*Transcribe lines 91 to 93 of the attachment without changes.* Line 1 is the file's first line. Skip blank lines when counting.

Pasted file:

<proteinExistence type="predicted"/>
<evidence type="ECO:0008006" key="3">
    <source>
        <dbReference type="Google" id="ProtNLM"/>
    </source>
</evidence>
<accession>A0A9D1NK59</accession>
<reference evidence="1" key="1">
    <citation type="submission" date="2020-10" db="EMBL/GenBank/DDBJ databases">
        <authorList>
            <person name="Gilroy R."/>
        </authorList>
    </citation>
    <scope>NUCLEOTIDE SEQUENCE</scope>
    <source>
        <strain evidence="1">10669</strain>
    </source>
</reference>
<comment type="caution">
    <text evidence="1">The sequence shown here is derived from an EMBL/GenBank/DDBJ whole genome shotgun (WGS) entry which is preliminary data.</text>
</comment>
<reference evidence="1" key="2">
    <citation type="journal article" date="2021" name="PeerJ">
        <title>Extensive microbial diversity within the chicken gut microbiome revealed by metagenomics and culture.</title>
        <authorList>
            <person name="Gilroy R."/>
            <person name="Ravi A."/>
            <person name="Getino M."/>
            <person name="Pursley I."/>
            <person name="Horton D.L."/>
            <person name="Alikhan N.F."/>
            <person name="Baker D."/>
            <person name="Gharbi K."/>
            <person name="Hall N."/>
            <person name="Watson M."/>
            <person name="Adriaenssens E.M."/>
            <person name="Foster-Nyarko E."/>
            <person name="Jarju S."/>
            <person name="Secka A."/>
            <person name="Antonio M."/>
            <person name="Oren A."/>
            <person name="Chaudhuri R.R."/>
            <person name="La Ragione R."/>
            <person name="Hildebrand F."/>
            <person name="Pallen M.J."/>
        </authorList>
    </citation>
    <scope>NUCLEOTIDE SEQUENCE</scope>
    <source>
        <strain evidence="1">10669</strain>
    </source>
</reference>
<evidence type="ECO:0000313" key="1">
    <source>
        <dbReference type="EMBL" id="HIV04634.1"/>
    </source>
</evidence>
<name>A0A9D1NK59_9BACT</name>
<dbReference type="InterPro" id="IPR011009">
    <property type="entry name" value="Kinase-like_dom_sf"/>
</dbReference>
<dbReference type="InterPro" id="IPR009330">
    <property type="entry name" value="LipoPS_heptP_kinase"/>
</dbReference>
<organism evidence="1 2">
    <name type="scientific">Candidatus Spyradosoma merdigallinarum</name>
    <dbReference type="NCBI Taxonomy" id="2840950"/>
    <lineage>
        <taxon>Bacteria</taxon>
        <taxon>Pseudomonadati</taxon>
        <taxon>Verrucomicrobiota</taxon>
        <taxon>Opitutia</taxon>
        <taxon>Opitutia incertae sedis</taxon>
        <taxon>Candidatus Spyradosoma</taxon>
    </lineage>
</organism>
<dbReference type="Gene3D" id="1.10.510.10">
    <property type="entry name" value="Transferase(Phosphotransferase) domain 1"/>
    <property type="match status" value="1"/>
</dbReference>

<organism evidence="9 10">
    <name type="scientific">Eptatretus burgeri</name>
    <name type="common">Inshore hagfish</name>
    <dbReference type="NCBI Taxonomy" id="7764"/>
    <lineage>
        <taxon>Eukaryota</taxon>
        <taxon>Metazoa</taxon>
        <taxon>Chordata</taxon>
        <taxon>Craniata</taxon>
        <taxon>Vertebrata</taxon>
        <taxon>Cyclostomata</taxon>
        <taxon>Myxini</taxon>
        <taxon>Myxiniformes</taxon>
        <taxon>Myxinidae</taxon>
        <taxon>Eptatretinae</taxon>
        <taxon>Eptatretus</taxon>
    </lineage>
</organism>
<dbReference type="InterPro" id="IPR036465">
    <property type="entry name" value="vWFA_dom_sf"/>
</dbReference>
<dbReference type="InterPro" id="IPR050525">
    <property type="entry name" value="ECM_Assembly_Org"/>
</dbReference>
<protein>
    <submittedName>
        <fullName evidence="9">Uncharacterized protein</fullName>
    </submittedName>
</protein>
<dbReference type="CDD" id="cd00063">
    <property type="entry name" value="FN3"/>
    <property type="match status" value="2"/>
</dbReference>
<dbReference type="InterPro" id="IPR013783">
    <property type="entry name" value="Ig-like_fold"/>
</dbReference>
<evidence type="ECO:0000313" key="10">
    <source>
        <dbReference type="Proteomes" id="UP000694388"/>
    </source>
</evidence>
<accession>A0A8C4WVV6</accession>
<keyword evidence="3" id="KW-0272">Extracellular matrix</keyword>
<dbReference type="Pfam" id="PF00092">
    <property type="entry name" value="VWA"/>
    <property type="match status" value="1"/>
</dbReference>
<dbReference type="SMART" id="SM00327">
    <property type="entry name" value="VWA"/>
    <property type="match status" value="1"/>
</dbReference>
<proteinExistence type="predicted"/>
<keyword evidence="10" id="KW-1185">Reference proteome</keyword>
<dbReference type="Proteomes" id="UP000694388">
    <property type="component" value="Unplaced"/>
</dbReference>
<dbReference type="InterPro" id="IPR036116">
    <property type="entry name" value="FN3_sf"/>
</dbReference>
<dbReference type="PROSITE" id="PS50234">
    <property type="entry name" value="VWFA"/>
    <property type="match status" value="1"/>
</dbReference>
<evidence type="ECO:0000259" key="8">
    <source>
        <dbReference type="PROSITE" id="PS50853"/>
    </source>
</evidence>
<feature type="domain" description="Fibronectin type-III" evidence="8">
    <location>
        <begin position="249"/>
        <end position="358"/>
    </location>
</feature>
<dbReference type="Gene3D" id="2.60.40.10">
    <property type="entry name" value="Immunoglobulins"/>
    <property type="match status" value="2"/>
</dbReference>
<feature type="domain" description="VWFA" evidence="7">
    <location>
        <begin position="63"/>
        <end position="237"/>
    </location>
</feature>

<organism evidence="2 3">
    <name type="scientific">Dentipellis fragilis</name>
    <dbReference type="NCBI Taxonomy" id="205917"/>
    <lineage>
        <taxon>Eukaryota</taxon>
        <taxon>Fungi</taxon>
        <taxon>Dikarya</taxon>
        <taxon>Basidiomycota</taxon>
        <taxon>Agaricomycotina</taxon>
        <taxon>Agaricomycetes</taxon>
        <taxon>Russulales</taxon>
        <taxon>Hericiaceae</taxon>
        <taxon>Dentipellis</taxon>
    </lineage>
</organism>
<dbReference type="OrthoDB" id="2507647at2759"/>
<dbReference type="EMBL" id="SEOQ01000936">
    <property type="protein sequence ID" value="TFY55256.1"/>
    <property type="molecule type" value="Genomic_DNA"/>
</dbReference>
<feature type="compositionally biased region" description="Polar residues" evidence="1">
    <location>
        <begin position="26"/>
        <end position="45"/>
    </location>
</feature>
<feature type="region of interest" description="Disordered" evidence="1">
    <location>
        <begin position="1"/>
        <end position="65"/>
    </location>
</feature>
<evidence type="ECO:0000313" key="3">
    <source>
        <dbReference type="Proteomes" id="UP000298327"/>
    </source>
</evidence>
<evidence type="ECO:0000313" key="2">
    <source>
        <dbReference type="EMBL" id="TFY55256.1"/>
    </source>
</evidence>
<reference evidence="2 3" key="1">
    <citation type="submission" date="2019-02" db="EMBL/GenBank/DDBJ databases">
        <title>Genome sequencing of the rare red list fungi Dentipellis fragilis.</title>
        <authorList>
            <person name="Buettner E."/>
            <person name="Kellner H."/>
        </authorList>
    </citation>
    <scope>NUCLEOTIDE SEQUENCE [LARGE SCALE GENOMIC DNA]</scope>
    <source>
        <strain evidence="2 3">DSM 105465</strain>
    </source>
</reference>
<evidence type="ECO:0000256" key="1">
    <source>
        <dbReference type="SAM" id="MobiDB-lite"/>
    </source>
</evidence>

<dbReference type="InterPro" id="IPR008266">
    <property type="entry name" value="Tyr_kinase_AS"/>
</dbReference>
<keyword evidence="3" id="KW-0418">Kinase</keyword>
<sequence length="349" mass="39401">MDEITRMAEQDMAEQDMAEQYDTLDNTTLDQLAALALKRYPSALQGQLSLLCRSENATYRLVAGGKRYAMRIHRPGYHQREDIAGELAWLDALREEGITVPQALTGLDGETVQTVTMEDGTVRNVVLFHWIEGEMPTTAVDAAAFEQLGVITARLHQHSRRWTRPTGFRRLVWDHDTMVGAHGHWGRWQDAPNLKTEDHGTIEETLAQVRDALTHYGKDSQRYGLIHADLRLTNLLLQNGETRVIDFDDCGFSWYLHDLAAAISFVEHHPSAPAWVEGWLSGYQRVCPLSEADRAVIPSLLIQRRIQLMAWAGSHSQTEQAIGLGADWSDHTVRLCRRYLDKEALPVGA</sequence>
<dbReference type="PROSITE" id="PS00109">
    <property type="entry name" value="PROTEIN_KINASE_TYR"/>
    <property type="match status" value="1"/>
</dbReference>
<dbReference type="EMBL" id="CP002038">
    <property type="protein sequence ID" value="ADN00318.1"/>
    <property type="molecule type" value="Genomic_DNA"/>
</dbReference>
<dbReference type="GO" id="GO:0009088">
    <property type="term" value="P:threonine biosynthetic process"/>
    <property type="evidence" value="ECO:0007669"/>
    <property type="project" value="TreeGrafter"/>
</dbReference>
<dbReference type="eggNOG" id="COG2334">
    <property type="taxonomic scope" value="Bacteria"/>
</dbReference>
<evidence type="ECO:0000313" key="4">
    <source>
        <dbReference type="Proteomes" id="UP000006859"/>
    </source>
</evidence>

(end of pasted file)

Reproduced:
        <taxon>Cyclostomata</taxon>
        <taxon>Myxini</taxon>
        <taxon>Myxiniformes</taxon>